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Comparative Results of Conservatively and Surgically Treated Adolescents With Triplane and Juvenile Tillaux Ankle Fractures After Skeletal Maturity

This study has been terminated.
Information provided by:
Hadassah Medical Organization Identifier:
First received: October 7, 2007
Last updated: September 15, 2011
Last verified: September 2011

Triplane and Juvenile Tillaux fractures of the ankle are well known in adolescent pediatric population. It is widely accepted, that optimal treatment for displaced fractures is close or open reduction and fixation with screws under general anesthesia and under intraoperative fluoroscopy control. Usually a small degree of displacement (up to 2mm) is expected to be healed without any sequences. Until now, no evidence of ankle function and pain after skeletal maturity or long follow-up was published. More than that, no comparative study between operative and no operative treatment of mild and borderline displaced fractures were published.

The purpose of this study is to evaluate functional and radiographic results of operatively and conservatively treated patients after they reach skeletal maturity.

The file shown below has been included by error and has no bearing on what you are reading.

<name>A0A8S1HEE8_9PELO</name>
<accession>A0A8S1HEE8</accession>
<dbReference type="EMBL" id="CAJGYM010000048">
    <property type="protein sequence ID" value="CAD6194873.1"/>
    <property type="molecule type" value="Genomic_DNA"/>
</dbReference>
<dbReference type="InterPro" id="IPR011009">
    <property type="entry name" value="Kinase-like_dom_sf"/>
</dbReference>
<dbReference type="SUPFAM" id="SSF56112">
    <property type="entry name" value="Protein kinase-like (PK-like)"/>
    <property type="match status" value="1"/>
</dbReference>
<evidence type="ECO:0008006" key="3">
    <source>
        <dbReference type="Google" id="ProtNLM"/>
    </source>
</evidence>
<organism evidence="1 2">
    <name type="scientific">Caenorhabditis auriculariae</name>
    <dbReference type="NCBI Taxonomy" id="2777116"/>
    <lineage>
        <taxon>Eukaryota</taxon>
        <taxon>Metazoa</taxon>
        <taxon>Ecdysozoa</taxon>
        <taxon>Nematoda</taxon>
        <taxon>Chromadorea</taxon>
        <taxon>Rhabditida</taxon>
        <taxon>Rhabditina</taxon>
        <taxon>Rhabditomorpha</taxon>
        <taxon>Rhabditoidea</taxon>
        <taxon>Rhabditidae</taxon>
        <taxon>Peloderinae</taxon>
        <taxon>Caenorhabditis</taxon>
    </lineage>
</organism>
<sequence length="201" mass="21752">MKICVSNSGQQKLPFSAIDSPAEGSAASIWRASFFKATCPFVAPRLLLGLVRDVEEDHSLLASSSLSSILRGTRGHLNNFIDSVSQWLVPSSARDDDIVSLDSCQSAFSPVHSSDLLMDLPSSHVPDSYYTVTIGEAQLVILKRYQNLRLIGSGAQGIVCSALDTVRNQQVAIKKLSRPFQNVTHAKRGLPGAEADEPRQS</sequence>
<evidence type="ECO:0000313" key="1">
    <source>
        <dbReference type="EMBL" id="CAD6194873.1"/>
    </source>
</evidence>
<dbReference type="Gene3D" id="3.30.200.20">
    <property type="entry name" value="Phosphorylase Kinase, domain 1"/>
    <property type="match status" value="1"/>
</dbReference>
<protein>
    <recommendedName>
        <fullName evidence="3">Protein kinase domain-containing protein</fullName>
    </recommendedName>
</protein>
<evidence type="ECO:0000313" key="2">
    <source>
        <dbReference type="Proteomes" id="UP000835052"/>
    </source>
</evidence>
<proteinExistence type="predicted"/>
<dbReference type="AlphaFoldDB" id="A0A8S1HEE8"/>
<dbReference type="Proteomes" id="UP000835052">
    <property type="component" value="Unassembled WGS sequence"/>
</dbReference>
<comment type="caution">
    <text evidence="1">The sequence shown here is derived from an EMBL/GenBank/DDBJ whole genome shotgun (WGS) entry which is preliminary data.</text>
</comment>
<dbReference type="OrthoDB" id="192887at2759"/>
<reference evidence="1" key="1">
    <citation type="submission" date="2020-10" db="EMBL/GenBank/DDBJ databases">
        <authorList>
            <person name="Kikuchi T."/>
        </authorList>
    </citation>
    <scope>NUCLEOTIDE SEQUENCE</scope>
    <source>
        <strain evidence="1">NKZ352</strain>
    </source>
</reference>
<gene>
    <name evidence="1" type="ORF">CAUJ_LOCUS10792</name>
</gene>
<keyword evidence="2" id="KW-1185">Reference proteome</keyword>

Ankle Injuries

Study Type: Observational
Study Design: Observational Model: Cohort
Time Perspective: Prospective

Resource links provided by NLM:

Further study details as provided by Hadassah Medical Organization:


Ages Eligible for Study:   18 Years to 25 Years   (Adult)
Sexes Eligible for Study:   All
Sampling Method:   Probability Sample
Study Population
adolescents with triplane and juvenile Tillaux ankle fractures

Inclusion Criteria:

  • Sign informed consent.

Exclusion Criteria:

  • Pregnancy
  • Unwillingness to sign the informed consent.
  Contacts and Locations
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Please refer to this study by its identifier: NCT00541580

Sponsors and Collaborators
Hadassah Medical Organization
Principal Investigator: Vladimir Goldman, MD Hadassah Medical Organization
Study Director: Neum Simanovsky, MD Hadassah Medical Organization
Study Chair: Natalia Simanovski, MD Hadassah Medical Organization
  More Information Identifier: NCT00541580     History of Changes
Other Study ID Numbers: GOLD-001-HMO-CTIL
Study First Received: October 7, 2007
Last Updated: September 15, 2011

Additional relevant MeSH terms:
Ankle Injuries
Leg Injuries
Wounds and Injuries processed this record on June 23, 2017